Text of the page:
Next stop was the Natural History Museum.
My love for natural history museums generally tends to depend on a massive, turn-of-the-century, chock-ful hall of mammals, with worn taxidermied creatures and ancient display cases. The Natural History Museum in London has a bit of that feel but actually is more modern. Good for learning, bad for my apparent British pre-war imperialism obsession.
However, I did love the dinosaur exhibition, complete with dramatic lighting.
Although the V&A is right across the street, I knew it was open late on Fridays so planning on making it the end of my day. Instead I hopped on the tube to go to Sloane Square to see the Saatchi Gallery.
Sadly, it was closed for a private function. However, all was not lost, as Sloane Square/King Street had plenty of window shopping to keep me entertained for a while!
To continue my window (and real) shopping, I went over to Regent's Street, to the mecca of all upscale shops, the beacon of floral-print-lovers everywhere, that monument to the Arts and Crafts movement, Liberty. I think I want to move in.
Almost very nearly bought one of these lovely printed tops. Can't quite swing the ninety pounds, though, so I picked up a reasonable facsimile at Gap yesterday.
I of course had to head to the first European Anthro - I kind of liked the old church architecture of the King St. one more, but this one was huge and very impressive. Good sale section, too, although I couldn't find anything that fit just right.
Popped into the National Geographic store, which reminded me of when I plastered my bedroom walls with maps taken from old copies of NG when I was about eleven.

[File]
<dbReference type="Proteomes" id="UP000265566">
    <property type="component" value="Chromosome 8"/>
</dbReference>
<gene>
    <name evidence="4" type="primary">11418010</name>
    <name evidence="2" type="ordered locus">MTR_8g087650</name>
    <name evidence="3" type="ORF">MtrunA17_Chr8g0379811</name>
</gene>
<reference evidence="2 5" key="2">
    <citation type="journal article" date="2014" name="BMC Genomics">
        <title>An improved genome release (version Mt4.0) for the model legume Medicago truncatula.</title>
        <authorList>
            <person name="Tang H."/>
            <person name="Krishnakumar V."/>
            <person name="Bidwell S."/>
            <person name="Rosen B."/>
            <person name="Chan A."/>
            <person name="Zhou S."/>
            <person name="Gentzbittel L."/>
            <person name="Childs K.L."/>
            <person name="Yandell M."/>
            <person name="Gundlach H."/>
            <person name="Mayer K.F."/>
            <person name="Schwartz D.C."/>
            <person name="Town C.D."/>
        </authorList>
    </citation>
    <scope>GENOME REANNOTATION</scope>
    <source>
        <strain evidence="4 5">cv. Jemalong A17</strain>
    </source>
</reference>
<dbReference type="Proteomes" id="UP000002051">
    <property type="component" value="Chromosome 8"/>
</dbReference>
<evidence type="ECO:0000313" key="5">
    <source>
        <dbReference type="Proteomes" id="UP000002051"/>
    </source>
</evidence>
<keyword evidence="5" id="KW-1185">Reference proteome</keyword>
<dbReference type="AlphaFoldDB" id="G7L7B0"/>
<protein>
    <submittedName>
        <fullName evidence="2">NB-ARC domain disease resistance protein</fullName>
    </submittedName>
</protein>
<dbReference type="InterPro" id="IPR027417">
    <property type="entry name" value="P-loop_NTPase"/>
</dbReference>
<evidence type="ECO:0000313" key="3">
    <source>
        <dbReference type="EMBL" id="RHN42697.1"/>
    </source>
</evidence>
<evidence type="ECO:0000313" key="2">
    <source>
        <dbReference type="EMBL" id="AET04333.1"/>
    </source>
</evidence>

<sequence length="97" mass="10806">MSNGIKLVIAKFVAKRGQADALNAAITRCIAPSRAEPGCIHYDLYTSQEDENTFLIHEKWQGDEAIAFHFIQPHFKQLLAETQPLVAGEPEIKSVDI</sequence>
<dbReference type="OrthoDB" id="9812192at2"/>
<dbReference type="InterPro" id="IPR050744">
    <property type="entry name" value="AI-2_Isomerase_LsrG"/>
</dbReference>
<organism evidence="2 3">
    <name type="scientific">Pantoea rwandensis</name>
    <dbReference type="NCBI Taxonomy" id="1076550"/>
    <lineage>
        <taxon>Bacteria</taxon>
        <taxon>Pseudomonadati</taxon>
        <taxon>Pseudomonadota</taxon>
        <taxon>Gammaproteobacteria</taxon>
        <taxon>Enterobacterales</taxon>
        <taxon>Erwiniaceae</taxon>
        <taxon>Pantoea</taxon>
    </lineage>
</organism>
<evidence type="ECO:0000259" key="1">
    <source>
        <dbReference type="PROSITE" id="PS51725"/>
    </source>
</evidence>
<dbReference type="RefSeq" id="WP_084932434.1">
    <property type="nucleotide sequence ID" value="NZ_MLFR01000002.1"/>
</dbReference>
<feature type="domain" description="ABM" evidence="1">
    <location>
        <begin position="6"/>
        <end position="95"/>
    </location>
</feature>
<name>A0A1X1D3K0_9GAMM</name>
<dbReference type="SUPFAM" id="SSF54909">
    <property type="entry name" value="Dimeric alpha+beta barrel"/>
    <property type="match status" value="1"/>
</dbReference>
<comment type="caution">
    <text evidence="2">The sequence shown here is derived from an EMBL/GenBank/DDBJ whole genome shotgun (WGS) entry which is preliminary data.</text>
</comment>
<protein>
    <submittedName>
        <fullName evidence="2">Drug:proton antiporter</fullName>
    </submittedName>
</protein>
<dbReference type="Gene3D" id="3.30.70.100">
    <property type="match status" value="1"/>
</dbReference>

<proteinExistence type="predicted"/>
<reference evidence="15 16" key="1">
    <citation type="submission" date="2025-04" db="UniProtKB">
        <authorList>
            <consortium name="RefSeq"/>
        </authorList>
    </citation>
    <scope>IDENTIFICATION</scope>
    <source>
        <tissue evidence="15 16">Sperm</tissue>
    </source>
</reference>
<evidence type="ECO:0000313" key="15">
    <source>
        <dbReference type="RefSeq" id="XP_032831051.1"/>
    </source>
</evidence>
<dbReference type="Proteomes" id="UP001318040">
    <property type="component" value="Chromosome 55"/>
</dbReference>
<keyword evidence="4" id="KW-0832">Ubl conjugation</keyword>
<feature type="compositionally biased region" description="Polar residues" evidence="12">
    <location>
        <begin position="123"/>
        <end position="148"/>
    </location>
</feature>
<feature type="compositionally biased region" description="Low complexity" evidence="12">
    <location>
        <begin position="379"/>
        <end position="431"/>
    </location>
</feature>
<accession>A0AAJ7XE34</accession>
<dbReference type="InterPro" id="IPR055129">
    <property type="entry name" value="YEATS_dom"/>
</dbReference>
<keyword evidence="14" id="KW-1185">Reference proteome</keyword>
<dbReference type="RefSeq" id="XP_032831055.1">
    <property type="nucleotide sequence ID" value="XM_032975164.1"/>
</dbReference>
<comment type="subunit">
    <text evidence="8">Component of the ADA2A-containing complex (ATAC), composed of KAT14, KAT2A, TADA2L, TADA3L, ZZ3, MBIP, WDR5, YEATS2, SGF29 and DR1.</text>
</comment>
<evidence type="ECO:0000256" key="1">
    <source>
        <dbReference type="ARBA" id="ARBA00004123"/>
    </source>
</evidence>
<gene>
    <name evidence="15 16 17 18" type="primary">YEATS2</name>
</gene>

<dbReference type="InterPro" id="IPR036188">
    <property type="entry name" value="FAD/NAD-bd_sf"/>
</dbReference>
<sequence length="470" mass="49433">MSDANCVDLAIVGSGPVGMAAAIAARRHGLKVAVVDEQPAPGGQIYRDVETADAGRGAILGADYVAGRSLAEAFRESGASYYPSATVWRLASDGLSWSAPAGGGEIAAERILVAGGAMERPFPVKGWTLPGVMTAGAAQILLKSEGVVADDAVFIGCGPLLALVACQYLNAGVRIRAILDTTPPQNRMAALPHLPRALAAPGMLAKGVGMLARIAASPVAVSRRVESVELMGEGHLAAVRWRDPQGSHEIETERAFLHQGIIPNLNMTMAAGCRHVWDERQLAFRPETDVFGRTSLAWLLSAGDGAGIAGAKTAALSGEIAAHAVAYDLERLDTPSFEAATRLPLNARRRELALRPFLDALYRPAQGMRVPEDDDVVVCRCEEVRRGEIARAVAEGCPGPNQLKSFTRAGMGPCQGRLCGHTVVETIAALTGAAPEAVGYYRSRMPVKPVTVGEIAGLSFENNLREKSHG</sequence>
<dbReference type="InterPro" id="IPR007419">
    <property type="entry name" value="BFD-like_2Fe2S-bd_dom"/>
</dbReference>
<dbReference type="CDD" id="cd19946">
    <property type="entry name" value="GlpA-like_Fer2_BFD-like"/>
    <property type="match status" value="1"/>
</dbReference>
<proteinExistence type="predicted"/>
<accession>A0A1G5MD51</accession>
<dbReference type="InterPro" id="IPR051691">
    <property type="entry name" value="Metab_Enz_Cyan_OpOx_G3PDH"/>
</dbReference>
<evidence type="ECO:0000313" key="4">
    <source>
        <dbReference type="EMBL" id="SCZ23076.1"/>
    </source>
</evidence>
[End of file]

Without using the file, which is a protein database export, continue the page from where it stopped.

Loved this super-cute tea shop! I picked up some lovely little things there.
Then on to the V&A for the evening!
I adored the Arts and Crafts dining areas. And those globe chandeliers - WANT.
The V&A had on a special exhibition of the aesthetic movement - very heavy on the PRB, Wilde, Morris, and Beardsley. In fact, they had a few original Beardsley prints, which were wonderful, and two of his original drawings. This one, Siegfried, Act II, completely mesmerized me. It was right at the end of the exhibit, and I just kept going back to stare at it, getting ready to leave, and needing to look one more time. I nearly bought the giclee print but realized I had no way of getting it back with me undamaged, since it was in a huge tube. this is a terrible reproduction, but believe me, the delicate linework and detail is stunning in person. Beardsley himself considered it one of his best pieces within his early work.
Next up, Day Three: Abortions, a religious experience, and a good luck bridge.